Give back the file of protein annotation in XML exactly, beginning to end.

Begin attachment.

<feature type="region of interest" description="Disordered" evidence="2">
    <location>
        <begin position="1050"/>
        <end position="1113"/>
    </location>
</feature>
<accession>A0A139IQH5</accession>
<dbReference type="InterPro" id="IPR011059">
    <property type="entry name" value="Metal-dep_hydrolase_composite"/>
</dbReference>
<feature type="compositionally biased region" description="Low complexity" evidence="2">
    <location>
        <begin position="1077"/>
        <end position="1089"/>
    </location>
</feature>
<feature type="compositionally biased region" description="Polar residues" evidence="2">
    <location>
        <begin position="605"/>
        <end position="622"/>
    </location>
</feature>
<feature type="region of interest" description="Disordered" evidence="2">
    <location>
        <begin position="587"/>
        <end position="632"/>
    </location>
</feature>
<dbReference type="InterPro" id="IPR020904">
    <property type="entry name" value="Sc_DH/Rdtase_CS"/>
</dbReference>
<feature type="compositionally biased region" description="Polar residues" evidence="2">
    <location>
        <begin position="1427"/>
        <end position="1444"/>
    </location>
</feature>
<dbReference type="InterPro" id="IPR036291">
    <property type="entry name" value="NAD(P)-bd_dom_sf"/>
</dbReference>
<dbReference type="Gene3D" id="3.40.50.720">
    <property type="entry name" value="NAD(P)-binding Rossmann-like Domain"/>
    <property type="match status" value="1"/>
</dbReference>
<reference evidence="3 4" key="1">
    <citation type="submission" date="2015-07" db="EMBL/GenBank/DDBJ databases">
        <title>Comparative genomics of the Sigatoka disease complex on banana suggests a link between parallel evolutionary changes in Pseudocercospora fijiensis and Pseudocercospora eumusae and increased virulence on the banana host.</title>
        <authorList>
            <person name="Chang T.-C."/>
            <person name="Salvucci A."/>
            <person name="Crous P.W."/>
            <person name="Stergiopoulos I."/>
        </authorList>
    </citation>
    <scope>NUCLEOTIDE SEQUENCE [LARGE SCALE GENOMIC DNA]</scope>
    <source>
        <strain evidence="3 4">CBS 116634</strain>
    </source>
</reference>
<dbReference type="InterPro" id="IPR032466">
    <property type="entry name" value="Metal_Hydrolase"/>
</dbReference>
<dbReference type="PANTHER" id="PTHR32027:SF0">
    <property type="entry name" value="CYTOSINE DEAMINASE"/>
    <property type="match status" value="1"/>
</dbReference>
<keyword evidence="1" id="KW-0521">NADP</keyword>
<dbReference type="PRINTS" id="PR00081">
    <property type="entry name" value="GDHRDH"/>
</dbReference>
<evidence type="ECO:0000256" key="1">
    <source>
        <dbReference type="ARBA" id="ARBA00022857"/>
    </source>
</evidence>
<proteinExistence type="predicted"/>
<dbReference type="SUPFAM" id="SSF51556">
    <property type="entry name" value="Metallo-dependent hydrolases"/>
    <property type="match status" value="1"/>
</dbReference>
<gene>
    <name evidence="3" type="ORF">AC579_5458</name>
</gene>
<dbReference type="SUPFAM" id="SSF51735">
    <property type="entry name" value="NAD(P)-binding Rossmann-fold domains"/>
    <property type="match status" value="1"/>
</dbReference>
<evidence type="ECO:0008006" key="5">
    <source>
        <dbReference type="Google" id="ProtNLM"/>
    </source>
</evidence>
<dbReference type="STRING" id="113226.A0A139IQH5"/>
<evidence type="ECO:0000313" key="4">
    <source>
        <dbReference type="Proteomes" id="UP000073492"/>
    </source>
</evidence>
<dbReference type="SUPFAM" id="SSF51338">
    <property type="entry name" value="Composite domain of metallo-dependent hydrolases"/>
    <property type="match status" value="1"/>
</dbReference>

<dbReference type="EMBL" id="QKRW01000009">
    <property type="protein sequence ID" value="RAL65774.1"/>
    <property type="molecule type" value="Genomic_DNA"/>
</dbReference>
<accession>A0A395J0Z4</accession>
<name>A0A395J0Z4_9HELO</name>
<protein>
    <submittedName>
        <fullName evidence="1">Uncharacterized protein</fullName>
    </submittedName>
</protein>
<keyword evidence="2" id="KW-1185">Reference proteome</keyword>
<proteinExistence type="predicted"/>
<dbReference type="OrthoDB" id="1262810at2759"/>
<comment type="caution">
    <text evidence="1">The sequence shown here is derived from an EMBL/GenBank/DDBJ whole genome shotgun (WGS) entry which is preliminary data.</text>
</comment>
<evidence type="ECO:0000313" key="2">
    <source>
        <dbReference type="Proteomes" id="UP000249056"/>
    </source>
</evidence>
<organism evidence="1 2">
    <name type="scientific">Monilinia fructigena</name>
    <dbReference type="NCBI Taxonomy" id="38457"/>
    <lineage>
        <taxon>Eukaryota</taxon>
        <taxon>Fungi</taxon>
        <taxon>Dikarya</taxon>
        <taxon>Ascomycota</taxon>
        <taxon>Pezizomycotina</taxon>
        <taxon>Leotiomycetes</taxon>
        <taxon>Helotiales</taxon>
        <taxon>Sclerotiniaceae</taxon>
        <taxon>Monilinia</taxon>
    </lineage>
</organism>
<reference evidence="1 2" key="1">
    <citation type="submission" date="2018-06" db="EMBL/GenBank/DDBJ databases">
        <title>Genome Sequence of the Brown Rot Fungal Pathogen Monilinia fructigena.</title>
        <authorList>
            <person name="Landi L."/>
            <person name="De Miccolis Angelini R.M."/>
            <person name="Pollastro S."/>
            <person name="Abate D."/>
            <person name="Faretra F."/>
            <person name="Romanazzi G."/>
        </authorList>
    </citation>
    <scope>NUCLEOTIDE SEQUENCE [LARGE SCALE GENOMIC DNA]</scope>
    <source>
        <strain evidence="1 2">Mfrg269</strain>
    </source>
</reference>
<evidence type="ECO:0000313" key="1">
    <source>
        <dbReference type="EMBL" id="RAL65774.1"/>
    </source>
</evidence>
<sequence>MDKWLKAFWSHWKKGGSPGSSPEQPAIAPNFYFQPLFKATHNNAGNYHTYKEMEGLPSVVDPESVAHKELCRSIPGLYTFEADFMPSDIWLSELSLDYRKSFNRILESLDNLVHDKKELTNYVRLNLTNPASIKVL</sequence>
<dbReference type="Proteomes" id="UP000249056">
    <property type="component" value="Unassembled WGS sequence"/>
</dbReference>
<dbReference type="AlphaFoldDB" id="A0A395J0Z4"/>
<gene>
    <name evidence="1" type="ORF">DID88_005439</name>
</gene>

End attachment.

<feature type="region of interest" description="Disordered" evidence="2">
    <location>
        <begin position="1050"/>
        <end position="1113"/>
    </location>
</feature>
<accession>A0A139IQH5</accession>
<dbReference type="InterPro" id="IPR011059">
    <property type="entry name" value="Metal-dep_hydrolase_composite"/>
</dbReference>
<feature type="compositionally biased region" description="Low complexity" evidence="2">
    <location>
        <begin position="1077"/>
        <end position="1089"/>
    </location>
</feature>
<feature type="compositionally biased region" description="Polar residues" evidence="2">
    <location>
        <begin position="605"/>
        <end position="622"/>
    </location>
</feature>
<feature type="region of interest" description="Disordered" evidence="2">
    <location>
        <begin position="587"/>
        <end position="632"/>
    </location>
</feature>
<dbReference type="InterPro" id="IPR020904">
    <property type="entry name" value="Sc_DH/Rdtase_CS"/>
</dbReference>
<feature type="compositionally biased region" description="Polar residues" evidence="2">
    <location>
        <begin position="1427"/>
        <end position="1444"/>
    </location>
</feature>
<dbReference type="InterPro" id="IPR036291">
    <property type="entry name" value="NAD(P)-bd_dom_sf"/>
</dbReference>
<dbReference type="Gene3D" id="3.40.50.720">
    <property type="entry name" value="NAD(P)-binding Rossmann-like Domain"/>
    <property type="match status" value="1"/>
</dbReference>
<reference evidence="3 4" key="1">
    <citation type="submission" date="2015-07" db="EMBL/GenBank/DDBJ databases">
        <title>Comparative genomics of the Sigatoka disease complex on banana suggests a link between parallel evolutionary changes in Pseudocercospora fijiensis and Pseudocercospora eumusae and increased virulence on the banana host.</title>
        <authorList>
            <person name="Chang T.-C."/>
            <person name="Salvucci A."/>
            <person name="Crous P.W."/>
            <person name="Stergiopoulos I."/>
        </authorList>
    </citation>
    <scope>NUCLEOTIDE SEQUENCE [LARGE SCALE GENOMIC DNA]</scope>
    <source>
        <strain evidence="3 4">CBS 116634</strain>
    </source>
</reference>
<dbReference type="InterPro" id="IPR032466">
    <property type="entry name" value="Metal_Hydrolase"/>
</dbReference>
<dbReference type="PANTHER" id="PTHR32027:SF0">
    <property type="entry name" value="CYTOSINE DEAMINASE"/>
    <property type="match status" value="1"/>
</dbReference>
<keyword evidence="1" id="KW-0521">NADP</keyword>
<dbReference type="PRINTS" id="PR00081">
    <property type="entry name" value="GDHRDH"/>
</dbReference>
<evidence type="ECO:0000256" key="1">
    <source>
        <dbReference type="ARBA" id="ARBA00022857"/>
    </source>
</evidence>
<proteinExistence type="predicted"/>
<dbReference type="SUPFAM" id="SSF51556">
    <property type="entry name" value="Metallo-dependent hydrolases"/>
    <property type="match status" value="1"/>
</dbReference>
<gene>
    <name evidence="3" type="ORF">AC579_5458</name>
</gene>
<dbReference type="SUPFAM" id="SSF51735">
    <property type="entry name" value="NAD(P)-binding Rossmann-fold domains"/>
    <property type="match status" value="1"/>
</dbReference>
<evidence type="ECO:0008006" key="5">
    <source>
        <dbReference type="Google" id="ProtNLM"/>
    </source>
</evidence>
<dbReference type="STRING" id="113226.A0A139IQH5"/>
<evidence type="ECO:0000313" key="4">
    <source>
        <dbReference type="Proteomes" id="UP000073492"/>
    </source>
</evidence>
<dbReference type="SUPFAM" id="SSF51338">
    <property type="entry name" value="Composite domain of metallo-dependent hydrolases"/>
    <property type="match status" value="1"/>
</dbReference>

<dbReference type="EMBL" id="QKRW01000009">
    <property type="protein sequence ID" value="RAL65774.1"/>
    <property type="molecule type" value="Genomic_DNA"/>
</dbReference>
<accession>A0A395J0Z4</accession>
<name>A0A395J0Z4_9HELO</name>
<protein>
    <submittedName>
        <fullName evidence="1">Uncharacterized protein</fullName>
    </submittedName>
</protein>
<keyword evidence="2" id="KW-1185">Reference proteome</keyword>
<proteinExistence type="predicted"/>
<dbReference type="OrthoDB" id="1262810at2759"/>
<comment type="caution">
    <text evidence="1">The sequence shown here is derived from an EMBL/GenBank/DDBJ whole genome shotgun (WGS) entry which is preliminary data.</text>
</comment>
<evidence type="ECO:0000313" key="2">
    <source>
        <dbReference type="Proteomes" id="UP000249056"/>
    </source>
</evidence>
<organism evidence="1 2">
    <name type="scientific">Monilinia fructigena</name>
    <dbReference type="NCBI Taxonomy" id="38457"/>
    <lineage>
        <taxon>Eukaryota</taxon>
        <taxon>Fungi</taxon>
        <taxon>Dikarya</taxon>
        <taxon>Ascomycota</taxon>
        <taxon>Pezizomycotina</taxon>
        <taxon>Leotiomycetes</taxon>
        <taxon>Helotiales</taxon>
        <taxon>Sclerotiniaceae</taxon>
        <taxon>Monilinia</taxon>
    </lineage>
</organism>
<reference evidence="1 2" key="1">
    <citation type="submission" date="2018-06" db="EMBL/GenBank/DDBJ databases">
        <title>Genome Sequence of the Brown Rot Fungal Pathogen Monilinia fructigena.</title>
        <authorList>
            <person name="Landi L."/>
            <person name="De Miccolis Angelini R.M."/>
            <person name="Pollastro S."/>
            <person name="Abate D."/>
            <person name="Faretra F."/>
            <person name="Romanazzi G."/>
        </authorList>
    </citation>
    <scope>NUCLEOTIDE SEQUENCE [LARGE SCALE GENOMIC DNA]</scope>
    <source>
        <strain evidence="1 2">Mfrg269</strain>
    </source>
</reference>
<evidence type="ECO:0000313" key="1">
    <source>
        <dbReference type="EMBL" id="RAL65774.1"/>
    </source>
</evidence>
<sequence>MDKWLKAFWSHWKKGGSPGSSPEQPAIAPNFYFQPLFKATHNNAGNYHTYKEMEGLPSVVDPESVAHKELCRSIPGLYTFEADFMPSDIWLSELSLDYRKSFNRILESLDNLVHDKKELTNYVRLNLTNPASIKVL</sequence>
<dbReference type="Proteomes" id="UP000249056">
    <property type="component" value="Unassembled WGS sequence"/>
</dbReference>
<dbReference type="AlphaFoldDB" id="A0A395J0Z4"/>
<gene>
    <name evidence="1" type="ORF">DID88_005439</name>
</gene>